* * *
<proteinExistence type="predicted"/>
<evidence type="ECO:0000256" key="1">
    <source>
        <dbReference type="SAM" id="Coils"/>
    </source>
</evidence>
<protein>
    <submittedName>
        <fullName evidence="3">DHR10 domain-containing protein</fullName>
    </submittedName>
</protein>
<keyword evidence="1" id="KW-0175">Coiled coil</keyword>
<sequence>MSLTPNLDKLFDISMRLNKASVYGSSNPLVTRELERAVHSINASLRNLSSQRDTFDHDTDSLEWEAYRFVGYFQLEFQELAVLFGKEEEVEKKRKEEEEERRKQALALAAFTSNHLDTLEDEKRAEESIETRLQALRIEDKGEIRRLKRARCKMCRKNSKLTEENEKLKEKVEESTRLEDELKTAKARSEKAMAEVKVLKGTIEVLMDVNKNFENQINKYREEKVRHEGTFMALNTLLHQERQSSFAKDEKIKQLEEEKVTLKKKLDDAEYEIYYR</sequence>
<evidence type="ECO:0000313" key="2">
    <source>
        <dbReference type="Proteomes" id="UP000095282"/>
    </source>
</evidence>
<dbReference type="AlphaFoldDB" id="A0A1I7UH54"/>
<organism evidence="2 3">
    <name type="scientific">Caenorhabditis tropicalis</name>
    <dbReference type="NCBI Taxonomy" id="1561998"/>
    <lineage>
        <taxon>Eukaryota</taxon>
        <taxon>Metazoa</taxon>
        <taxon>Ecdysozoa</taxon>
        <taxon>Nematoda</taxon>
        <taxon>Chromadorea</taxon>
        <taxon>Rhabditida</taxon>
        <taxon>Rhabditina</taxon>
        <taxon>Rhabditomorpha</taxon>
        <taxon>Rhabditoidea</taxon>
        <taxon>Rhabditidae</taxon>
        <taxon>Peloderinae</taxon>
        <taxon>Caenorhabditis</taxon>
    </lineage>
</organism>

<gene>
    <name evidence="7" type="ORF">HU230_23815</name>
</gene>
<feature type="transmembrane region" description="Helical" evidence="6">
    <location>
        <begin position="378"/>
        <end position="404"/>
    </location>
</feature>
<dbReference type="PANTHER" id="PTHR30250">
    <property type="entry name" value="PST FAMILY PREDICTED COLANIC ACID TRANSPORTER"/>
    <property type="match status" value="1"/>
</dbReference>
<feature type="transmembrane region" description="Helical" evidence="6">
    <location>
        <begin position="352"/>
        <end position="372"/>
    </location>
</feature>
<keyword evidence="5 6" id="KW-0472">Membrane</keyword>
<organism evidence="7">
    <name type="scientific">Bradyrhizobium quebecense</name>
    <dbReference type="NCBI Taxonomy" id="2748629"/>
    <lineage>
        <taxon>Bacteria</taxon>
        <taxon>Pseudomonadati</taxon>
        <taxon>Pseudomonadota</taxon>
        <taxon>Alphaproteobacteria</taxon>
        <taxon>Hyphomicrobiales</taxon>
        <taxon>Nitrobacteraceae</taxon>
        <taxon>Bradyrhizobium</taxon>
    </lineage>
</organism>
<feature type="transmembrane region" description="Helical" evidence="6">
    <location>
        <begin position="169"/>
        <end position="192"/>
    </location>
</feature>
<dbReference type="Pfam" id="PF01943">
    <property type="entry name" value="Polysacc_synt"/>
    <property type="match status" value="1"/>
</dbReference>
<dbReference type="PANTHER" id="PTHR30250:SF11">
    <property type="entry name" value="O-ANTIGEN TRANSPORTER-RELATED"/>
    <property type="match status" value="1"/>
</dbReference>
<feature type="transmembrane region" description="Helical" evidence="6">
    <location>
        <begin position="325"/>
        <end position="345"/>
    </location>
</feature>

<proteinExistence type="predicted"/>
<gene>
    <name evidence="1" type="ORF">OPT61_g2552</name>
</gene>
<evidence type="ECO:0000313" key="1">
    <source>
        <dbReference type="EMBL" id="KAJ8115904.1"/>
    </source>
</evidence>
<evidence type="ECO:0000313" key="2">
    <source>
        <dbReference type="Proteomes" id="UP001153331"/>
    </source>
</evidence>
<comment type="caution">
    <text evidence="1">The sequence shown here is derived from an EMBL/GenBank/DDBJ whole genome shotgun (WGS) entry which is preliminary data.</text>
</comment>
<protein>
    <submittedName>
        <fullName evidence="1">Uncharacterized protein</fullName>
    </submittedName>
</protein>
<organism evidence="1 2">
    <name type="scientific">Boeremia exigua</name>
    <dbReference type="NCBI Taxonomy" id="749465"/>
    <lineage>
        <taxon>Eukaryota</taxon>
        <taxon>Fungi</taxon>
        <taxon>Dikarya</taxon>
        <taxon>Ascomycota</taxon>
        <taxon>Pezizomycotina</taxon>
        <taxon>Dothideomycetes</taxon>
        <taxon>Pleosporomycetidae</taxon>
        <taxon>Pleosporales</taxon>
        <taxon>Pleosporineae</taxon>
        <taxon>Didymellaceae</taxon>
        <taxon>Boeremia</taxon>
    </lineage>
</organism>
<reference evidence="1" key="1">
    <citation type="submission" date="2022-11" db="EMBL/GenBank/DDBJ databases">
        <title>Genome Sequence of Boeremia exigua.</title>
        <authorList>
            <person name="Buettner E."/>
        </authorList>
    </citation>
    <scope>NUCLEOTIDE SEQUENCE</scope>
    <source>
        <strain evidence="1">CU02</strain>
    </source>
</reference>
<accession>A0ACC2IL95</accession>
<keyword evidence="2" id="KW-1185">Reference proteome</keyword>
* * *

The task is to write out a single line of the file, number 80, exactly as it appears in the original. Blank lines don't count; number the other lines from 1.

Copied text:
</dbReference>